4) Last but not least, Rob Shaw of the Time Colonist has a story out this weekend very relevent to the payoff payout of Basi-Virk legal fees..… of which I’m not unfamiliar with…. which lends even more credence (not that it is needed) to the theory that this was a deal made to keep them in silence, and prevent a trial from revealing the truth to the public. The timing is very interesting.. in particular because of Auditor General John Doyles strong attempts to get at the truth behind this deal… oh wait… arent the Liberals trying to fire him?…. hmmmm.


Of course, whether you are a reader  in the lower mainland, the UK, or in Europe, don’t forget to check back tomorrow night for a sneak peak at  my upcoming column in Mondays edition of 24 hours Vancouver, The Duel, with Kathryn Marshall!

“British Columbians deserve easy to understand financial reporting,with a clean opinion, from their government” ~ Auditor General John Doyle

On November 6th, 2012, the Select Standing Committee on Public Accounts met to discuss the  Audit Plan submitted by the office of the Auditor General, who as we now know, is the  current target of dismissal by the BC Liberals.

The questions and answers quite frankly, are quite onerous to read, but clearly, there are many on this committee who have issues with both his offices direct oversight and his offices intention to rectify how the government reports its financials. Of note is the fact that Doyle wanted to continue direct oversight over the Legislative Assembly Management Committee… the same committee who issued an ad looking for a new auditor general… and continued direct oversight over Transportation Investment Corporation, the crown corp overseeing the Port Mann Bridge/Hwy 1 project. The liberals did not enjoy his pointed references to their less than standard accounting…. again.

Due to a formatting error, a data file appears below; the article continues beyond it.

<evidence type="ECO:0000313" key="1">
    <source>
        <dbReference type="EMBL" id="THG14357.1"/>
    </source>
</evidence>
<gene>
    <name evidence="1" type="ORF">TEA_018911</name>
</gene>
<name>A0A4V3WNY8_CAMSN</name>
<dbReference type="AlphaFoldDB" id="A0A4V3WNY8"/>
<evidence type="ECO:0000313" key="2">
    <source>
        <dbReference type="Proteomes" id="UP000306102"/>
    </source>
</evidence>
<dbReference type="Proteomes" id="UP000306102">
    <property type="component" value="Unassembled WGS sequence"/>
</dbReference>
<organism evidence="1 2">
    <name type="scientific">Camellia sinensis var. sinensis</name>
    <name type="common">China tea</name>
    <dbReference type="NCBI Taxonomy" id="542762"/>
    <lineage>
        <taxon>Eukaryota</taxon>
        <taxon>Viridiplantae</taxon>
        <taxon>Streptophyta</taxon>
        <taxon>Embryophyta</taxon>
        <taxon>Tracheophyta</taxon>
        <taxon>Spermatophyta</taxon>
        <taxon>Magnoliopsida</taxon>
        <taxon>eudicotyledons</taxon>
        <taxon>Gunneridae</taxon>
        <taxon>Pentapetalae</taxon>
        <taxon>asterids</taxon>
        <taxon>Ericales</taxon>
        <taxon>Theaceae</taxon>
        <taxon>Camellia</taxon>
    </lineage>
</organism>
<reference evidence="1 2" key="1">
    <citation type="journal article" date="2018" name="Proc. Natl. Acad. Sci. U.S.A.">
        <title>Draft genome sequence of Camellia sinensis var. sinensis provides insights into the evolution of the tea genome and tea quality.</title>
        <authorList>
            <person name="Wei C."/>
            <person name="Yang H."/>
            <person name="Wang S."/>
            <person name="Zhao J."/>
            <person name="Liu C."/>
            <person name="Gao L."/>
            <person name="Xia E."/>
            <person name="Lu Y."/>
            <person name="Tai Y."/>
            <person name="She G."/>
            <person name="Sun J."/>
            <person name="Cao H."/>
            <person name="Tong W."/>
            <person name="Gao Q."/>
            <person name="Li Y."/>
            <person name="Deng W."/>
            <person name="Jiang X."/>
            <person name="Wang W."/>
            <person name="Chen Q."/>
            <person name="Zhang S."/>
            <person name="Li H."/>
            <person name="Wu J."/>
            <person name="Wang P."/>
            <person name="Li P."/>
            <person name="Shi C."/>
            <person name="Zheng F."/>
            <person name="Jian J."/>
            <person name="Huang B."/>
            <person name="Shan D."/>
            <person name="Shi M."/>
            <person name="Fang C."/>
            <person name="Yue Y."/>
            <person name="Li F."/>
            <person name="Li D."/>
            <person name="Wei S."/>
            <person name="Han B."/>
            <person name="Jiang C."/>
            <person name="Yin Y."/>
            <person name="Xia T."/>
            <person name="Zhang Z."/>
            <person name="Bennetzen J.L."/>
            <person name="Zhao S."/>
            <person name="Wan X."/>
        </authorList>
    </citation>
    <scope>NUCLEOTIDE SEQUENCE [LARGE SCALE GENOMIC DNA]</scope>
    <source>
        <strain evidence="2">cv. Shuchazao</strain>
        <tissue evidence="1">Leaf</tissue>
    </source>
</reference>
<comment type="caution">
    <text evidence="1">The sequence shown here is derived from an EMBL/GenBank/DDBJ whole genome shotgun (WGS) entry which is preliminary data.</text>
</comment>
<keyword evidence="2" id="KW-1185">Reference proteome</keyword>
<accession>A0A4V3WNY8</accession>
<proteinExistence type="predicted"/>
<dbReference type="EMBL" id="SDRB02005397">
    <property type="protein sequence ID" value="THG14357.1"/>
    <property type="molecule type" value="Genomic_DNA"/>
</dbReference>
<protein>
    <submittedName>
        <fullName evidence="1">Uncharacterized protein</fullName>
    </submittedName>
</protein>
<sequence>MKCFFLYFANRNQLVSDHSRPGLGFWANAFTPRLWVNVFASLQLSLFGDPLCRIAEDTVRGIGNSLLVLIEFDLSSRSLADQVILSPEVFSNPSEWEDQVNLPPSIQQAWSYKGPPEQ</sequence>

Take a look  at this discussion http://www.leg.bc.ca/cmt/39thparl/session-4/pac/hansard/P21106a.htm

And at the Auditors proposed Audit plan for the coming years (pdf format)…..

Audit Coverage plan

Most damning, is this report from December 2012 that highlighted a few recommendations his office  made to the government…. and they have still yet to rectify:

audit observations

” …Goverment chose  accounting standards and presentation methods that reduce volatility in reported income. …. means it is easier to meet balanced budget targets.”

… British Columbians deserve easy-to-understand financial reporting, with a clean opinion, from their government. “